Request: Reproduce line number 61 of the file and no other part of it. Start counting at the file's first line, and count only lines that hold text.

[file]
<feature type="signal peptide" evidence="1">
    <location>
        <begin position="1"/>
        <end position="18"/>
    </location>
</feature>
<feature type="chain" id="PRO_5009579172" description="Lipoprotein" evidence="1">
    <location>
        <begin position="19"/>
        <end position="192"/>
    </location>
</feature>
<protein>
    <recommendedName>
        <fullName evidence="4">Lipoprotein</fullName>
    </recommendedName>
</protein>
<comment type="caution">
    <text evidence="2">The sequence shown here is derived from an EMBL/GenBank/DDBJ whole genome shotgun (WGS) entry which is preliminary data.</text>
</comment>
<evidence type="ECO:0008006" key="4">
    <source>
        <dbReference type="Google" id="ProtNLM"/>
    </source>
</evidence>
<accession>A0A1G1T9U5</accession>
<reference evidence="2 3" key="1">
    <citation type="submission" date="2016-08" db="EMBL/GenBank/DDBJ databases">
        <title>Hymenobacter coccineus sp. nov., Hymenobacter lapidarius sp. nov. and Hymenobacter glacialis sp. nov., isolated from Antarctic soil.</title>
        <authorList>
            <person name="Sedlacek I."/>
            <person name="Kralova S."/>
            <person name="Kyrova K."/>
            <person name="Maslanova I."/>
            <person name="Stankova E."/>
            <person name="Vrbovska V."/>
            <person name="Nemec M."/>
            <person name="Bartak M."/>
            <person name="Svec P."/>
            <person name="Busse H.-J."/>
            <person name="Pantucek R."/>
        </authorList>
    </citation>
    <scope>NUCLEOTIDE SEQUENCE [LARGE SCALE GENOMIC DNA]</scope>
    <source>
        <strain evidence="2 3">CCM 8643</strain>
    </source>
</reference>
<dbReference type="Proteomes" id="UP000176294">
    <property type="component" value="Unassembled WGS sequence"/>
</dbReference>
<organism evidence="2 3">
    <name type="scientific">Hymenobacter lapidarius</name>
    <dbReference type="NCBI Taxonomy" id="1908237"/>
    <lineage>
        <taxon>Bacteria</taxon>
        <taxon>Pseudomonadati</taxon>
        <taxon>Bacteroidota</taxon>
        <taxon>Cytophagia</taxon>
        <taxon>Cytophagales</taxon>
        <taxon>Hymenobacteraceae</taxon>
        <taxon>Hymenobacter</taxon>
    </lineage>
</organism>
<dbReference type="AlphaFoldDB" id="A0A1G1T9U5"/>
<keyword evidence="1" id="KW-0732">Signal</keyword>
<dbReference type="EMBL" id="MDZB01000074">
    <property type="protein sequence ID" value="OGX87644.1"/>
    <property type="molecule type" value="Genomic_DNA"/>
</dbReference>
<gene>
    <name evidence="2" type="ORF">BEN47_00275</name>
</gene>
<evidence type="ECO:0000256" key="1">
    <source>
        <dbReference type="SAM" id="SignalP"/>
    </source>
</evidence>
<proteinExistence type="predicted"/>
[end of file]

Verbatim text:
        <taxon>Hymenobacteraceae</taxon>